A brand new House member has tossed an f-bomb at Trump, declaring the Democrats’ intent — she says — to impeach him.

The government is partially shut down because Trump wants $5 billion to build The Wall along our southern border. He’s accusing Democrats and the handful of Republicans who oppose The Wall of being for “open borders” and for coddling illegal immigrants at the expense of protecting Americans from the hordes of murderers, rapists, drug dealers and human traffickers he says are pouring into this country.

Is this how you make America great again? Is this how you unify a divided nation? Is this how you reach out to those who voted against you, and in Donald Trump’s case that’s more of them than those who voted for him?

I have tried to hold out a flicker of hope for a return to more civility. That hope is all but extinguished. The flicker has been blown out by all the angry hot air that’s been expelled by politicians who call their opponents “the enemy” or “evil” or any other vicious epithet you can imagine.

My hope once sprang eternal. No more.

Obama speaks fundamental truth about a statesman

I feel the need as the year winds down to share with you this video of Barack H. Obama eulogizing the late John S. McCain.

It’s about 19 minutes long. You need to set aside some time to watch it. I am gripped and saddened by the unspoken truth that the former president speaks about his former rival and how it reflects on the present day.

President Obama speaks at length about the differences he and Sen. McCain had between them. He speaks of when the two of them would meet in the Oval Office just to chat, “about policy . . . and about family.”

He tells us that even though the two of them held profoundly different world views that they both understood that “we are on the same team.”

I want to bring this to your attention yet again just to remind us all of what is missing in today’s discourse. The current president and many of our congressional leaders cannot seem to accept that they, too, are supposed to be on the same team. Have you heard Donald J. Trump say anything remotely like that? Or, for that matter, have you heard it from many of his foes on Capitol Hill?

The poison that has infected the current climate needs to be cleansed, wiped away. Will it disappear any time soon? Not likely.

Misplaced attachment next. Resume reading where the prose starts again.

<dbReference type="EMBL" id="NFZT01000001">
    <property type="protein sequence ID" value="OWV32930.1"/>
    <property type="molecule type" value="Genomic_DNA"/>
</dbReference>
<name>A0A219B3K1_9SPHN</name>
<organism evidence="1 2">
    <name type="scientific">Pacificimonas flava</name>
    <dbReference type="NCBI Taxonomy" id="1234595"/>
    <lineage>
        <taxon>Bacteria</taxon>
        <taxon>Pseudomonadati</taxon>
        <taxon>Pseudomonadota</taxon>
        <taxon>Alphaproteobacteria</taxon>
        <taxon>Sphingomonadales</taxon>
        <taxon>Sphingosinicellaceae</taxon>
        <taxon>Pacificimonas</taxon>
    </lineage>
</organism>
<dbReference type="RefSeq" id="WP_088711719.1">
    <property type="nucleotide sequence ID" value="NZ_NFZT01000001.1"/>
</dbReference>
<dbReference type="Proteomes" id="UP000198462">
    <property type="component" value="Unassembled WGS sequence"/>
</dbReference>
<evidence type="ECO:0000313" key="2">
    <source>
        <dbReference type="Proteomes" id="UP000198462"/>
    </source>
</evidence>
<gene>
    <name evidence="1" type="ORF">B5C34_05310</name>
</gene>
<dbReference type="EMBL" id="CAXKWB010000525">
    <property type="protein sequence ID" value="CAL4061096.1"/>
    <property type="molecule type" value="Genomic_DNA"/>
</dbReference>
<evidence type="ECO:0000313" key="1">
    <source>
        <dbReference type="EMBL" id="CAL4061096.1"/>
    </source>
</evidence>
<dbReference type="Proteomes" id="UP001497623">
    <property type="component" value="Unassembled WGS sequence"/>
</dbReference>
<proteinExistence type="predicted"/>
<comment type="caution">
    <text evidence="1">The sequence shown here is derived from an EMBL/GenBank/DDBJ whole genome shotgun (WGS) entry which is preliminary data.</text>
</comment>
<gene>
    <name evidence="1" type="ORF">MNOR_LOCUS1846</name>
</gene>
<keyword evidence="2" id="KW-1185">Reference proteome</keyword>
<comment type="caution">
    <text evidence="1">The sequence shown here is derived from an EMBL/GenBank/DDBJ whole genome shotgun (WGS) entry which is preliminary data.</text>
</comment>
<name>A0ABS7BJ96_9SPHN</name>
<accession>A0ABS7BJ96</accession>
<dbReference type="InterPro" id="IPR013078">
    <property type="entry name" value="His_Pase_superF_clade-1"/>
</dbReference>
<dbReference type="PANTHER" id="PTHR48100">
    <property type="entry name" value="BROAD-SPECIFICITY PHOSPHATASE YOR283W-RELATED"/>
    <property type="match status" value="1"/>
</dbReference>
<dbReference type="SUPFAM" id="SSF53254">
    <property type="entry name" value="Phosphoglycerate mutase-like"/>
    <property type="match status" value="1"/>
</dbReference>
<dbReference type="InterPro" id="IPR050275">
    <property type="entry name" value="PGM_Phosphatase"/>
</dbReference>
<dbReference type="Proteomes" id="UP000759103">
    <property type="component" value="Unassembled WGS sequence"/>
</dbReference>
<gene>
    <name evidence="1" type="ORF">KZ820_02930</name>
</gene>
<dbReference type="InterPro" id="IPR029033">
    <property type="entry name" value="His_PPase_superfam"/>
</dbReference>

I just hope there’s a residual sense of what Barack Obama recalled about John McCain left that it can someday be revived and returned.

Civility needs a boost after hours

I have taken my share of shots at U.S. Senate Majority Leader Mitch McConnell over the years. I dislike the Republican’s obstructionism, his policies, the way he runs the Senate, his partisanship … whatever.

However, he did not deserve to be harangued, harassed and hassled while he was dining with his wife in a Louisville, Ky., restaurant.

In the name of political civility, why cannot we let these public officials — even those in leadership positions — enjoy some private time with their loved ones?

McConnell was called a “traitor.” Other diners clapped. Yet another bystander reportedly grabbed the senator’s to-go box and dumped its contents on the sidewalk.

This kind of thing has been happening of late. I find it unacceptable.

Keep it civil

Look, I’ve been railing against the lack of civility in our public discourse. This kind of activity against congressional leaders — mostly against Republican leaders — runs totally counter to those of us out here who bemoan this uncivil behavior.

I will post this commentary on my blog, which then will appear on social media platforms. Some friends of mine — notably those on the left/progressive side — are going to take umbrage at my comments.

They might say that “this is war” in the current public political debate. To which I’ll respond: No … it isn’t “war”; those of us who’ve been to war know the difference between the real thing and a political disagreement.

Mitch McConnell and his wife, Transportation Secretary Elaine Chao, did not deserve to be treated so shabbily. If we are going to lament the lack of civility in our current political climate, then many of us need to start behaving in a manner that promotes it.

I will keep calling for a more civil discussion for as long as I am able. What happened to Sen. McConnell and his wife is counterproductive in the extreme.

Those who want change in Washington can act in a different manner. They can vote.